I think about the times when I’ve been on the phone with my mom, and we’d be having a nice reminiscence about my dad. Then all kinds of stories and references would start to pop up that just don’t fit. Come to find out, she’d actually been talking about her first husband, not my dad.
It’s like a supple-wristed Pinball Wizard launching that cognitive silver ball through the chute, sending out the ball to bounce off each rubberized pin, picking up a different piece of memory with each “bing-bing” as it travels over the 86-year-old synaptic landscape. Bing-bing! We’re in the 1940s. Bing! Back to the 1990s. Bing! Bounce back to the 60s. From hundreds of miles away, I’d do my best to knock that bastard Wizard out of the way, and I’d step up to punch those flippers, trying to jog a memory … going for a bonus game—for extra time with the mom I used to know.
We got out of the car and strolled to the house, my palms were sweating, The Who playing on the mental soundtrack. Probably should have been the fiery “Ride of the Valkyries” or the sappy “Bridge over Troubled Water.” But I guess “that deaf, dumb, and blind kid” will do. I fell behind to let my charmers go ahead. I was scared as shit. The door opened, my sister and mom were standing there.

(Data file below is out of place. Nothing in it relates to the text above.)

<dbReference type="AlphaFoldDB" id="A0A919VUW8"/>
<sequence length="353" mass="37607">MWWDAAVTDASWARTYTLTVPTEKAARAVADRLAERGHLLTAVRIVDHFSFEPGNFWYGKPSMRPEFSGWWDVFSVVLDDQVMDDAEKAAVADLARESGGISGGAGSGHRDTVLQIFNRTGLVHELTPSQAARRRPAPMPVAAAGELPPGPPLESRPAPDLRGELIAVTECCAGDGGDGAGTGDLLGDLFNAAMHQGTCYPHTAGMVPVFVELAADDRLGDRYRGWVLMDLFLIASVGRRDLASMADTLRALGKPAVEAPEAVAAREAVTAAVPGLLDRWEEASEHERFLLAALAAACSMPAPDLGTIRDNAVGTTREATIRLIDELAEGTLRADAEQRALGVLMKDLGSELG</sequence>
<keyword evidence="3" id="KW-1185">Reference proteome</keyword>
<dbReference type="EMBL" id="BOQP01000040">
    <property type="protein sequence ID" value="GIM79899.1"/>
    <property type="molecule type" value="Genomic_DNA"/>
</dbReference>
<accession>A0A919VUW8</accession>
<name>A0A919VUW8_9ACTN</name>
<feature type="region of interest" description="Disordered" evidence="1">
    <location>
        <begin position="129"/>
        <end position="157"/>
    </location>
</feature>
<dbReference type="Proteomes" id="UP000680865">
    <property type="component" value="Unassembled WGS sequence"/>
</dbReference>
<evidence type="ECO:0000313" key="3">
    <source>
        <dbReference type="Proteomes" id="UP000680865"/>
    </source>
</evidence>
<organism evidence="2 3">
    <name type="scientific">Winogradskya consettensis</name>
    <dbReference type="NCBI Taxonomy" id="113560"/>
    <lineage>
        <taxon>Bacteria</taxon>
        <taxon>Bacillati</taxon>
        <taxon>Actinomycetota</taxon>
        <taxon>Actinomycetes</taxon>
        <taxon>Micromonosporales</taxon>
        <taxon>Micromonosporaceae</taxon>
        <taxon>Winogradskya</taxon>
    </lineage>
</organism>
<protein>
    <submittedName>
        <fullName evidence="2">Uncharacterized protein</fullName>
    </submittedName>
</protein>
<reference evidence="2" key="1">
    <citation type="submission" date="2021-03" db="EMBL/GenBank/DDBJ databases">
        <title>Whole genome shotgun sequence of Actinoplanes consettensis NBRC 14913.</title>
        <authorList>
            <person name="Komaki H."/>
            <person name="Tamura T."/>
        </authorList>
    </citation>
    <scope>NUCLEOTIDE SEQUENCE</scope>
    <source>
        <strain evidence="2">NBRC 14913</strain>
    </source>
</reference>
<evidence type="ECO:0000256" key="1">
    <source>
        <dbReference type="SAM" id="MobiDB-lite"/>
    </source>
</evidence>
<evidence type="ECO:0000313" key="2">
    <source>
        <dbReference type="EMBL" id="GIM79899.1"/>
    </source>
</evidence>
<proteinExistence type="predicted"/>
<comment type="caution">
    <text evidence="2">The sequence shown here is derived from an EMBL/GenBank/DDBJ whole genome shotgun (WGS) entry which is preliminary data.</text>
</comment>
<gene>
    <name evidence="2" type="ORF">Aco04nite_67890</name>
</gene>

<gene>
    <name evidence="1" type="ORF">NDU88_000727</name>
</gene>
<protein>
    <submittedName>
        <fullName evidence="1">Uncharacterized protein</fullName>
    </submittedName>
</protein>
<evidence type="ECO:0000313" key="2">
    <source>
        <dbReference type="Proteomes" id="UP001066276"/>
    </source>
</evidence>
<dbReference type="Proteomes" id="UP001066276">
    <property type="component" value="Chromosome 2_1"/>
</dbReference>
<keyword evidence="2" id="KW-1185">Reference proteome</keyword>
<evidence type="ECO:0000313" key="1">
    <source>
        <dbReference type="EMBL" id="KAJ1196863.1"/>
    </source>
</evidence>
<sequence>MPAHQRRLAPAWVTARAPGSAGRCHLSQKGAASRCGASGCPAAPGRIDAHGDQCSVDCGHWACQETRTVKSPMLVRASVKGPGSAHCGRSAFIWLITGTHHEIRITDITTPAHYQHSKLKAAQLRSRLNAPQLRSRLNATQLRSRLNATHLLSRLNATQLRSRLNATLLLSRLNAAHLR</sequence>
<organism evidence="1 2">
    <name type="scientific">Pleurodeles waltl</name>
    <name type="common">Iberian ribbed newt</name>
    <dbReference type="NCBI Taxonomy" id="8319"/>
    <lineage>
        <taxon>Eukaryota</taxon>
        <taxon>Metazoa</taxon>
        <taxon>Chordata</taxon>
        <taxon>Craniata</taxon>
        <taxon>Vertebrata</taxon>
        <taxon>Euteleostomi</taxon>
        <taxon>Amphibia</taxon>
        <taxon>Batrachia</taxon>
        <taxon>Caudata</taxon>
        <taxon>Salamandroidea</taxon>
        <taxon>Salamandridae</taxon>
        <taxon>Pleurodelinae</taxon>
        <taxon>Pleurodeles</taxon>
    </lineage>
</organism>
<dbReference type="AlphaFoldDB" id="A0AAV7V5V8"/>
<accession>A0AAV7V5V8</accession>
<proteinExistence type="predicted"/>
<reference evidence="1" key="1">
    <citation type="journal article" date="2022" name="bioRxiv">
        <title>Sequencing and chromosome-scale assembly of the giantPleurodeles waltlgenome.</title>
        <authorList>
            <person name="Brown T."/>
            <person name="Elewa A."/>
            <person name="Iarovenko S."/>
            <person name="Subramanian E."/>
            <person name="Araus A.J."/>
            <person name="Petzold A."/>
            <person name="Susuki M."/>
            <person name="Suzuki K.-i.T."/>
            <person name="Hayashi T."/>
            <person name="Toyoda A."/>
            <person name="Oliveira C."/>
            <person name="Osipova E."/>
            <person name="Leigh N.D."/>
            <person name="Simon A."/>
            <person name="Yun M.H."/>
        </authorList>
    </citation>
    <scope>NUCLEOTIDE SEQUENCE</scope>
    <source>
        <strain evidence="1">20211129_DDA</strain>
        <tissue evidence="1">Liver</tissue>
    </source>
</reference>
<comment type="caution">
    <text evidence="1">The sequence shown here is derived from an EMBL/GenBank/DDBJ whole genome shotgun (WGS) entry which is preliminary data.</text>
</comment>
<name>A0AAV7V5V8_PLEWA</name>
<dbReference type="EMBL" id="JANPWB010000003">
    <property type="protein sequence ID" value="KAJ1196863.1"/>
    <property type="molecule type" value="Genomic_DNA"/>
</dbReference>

Mom hugged my daughter first, and then my wife. Did she call them by name? Like at the beginning of a play, the room hushed. An oval spotlight panned until it just covered the two of us.
“Do you remember me, Mom?”
“Of course I do, David,” she replied, her arms reaching for me. “How could I forget you?”
“Always has a replay,” the singer shouted in my ear. I hugged her tight. My universe felt righted … for now. I know tomorrow everything could—and will—change. But for the moment, it’s all good.